Clay Wright 02/05/2015 | Posted in Internationalization, United States, Whitewater
There’s nothing quite like getting a PFD – or personal first descent. What’s around the corner? What are these rapids I’ve heard about really like? How long will it take? So many questions pop up in your mind and you find yourself focusing more on every eddy, every bend as you really don’t know what’s around the corner no matter how many times you read the guidebook! For most paddlers those PFD will the next rung up the ladder… or the next level of difficulty you are up to. But what about when you’ve ‘tapped out’ the top end runs, do you have to pack up and move?
No – you don’t have to move, you just have to keep exploring. Here in Rock Island, I moved here having already run the Gauley, Russel Fork and Green so i was so fixated by class 5’s that I skipped over class 4’s in the area and moved through the 4-5 nearby
fast before settling in on a few favorites. No 15 years later, I’m re-discovering some of these less-travelled paths and branching out to explore the runs so many of my friends talked up ages ago. The result? Some of my best days of paddling in years. Recent trips to forgotten runs like Big Brush Creek, Little Brush Creek, and Bee Creek reminded me of how fun rivers can be even without a ‘big drop’ for the cameras. There’s something special about NOT knowing every move on the river.. and not knowing the rapid order by heart. Every eddy becomes more important, every horizon line full of wonder. You river-signal your crew constantly, eddy-hopping and revolving the scouts downriver as a team instead of a train of solos. You have to think to set safety, and scout so much more in detail not knowing where the rocks are.. or where the next eddy will be. And without a Facebook page or double digit comment section on AW you have to plan for the unexpected, as that tornado or ice storm last month could send you hiking out where you least desire it. It’s a different level of commitment and preparation when you have to plan for the unexpected.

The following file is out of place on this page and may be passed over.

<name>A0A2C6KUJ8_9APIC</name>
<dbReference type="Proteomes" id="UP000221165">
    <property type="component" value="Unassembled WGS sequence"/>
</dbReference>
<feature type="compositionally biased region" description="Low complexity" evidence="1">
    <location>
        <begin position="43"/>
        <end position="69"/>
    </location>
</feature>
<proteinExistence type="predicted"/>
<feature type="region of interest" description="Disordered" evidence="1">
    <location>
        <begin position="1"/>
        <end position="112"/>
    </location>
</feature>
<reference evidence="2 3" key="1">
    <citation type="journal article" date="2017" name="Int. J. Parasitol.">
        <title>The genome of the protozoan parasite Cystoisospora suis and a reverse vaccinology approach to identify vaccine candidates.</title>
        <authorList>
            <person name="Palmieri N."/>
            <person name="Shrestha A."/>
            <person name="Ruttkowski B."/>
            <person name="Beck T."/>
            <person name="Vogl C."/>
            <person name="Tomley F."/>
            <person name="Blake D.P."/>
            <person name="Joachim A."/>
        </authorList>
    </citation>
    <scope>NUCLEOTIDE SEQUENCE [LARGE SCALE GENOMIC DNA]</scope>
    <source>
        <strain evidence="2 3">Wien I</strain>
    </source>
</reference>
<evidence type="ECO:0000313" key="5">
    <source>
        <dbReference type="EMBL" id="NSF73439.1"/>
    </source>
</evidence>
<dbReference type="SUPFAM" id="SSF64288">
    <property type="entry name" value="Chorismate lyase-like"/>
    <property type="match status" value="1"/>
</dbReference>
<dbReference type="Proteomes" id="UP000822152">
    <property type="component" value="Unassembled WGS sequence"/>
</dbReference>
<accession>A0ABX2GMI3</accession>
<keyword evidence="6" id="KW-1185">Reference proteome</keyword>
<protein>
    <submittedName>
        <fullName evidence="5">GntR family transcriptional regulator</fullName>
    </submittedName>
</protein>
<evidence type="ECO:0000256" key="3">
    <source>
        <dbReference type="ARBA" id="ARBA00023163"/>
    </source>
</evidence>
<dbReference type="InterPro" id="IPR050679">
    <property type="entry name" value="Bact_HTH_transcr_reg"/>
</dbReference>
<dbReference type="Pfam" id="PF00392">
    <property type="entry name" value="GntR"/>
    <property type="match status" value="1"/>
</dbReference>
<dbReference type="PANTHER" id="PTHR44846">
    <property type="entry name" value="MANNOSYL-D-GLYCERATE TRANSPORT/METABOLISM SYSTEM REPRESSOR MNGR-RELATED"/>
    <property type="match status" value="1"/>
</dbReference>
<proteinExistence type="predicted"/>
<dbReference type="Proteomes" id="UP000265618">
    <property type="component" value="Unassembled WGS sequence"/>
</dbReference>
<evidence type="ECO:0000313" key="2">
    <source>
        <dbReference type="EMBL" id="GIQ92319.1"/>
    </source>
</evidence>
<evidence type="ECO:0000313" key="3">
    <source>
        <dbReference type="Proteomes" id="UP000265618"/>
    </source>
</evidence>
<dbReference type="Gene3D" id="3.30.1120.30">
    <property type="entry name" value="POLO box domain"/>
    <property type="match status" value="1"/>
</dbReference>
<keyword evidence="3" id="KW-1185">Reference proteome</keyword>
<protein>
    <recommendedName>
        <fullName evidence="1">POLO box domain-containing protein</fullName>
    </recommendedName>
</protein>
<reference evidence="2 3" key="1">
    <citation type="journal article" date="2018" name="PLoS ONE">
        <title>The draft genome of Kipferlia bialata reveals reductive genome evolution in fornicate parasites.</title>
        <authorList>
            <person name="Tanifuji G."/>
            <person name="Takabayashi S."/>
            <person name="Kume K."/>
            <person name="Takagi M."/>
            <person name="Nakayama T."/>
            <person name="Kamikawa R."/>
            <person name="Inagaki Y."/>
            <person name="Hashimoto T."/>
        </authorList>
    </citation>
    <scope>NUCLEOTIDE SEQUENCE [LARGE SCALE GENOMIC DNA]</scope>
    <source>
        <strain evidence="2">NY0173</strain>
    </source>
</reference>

Take that to the next level by choosing a PFD – something you’ve never run – and making sure everyone else is having a PFD as well – now you’re onto something! While I really enjoyed following Jim Janney and Nate Helms on Crooked Fork and Little Clear Creek, in a way I cheated myself of a grand opportunity to ‘discover’ the river on my own. They knew the eddies to scout from already and bombed into horizon lines and sharp bends… I was following paddlers rather than reading a river. It it was a great time on new rapids but lacked the ‘sense of discovery’ that’s so hard to find these days when you’ve been paddling the same area for years. So yesterday Stephen Wright and I took a new kayaker down the Piney river on Spring City TN. We found a major Google Maps error that cost us an hour, lost another hour to the 13 mile shuttle (that was much faster on a scooter), but were stoked to find fresh rapids with all new lines that were ours to make, and that elusive sense of the unknown that makes every bend or horizon line a mental workout of eddy catching, scouting, and signaling to each other where the clear path lies.
So the next time it rains and you’re deciding which of your favorite runs you’re gonna hit – or who you are gonna call to take you down what – step back and consider finding a PFD that you and your friends can call your own. Do your own homework on the maps for gradient, hike out options and shuttle; get an early start, and just EXPLORE your way down a river on it’s own terms. I think you’ll find it’s the very best way to have a great experience you’ll remember for years to come on the multitude of rivers in any area. Not only that, you’ll gain the skills to continue this exploration anywhere in the world whether someone else has been there or not.
Happy venturing! Clay Wright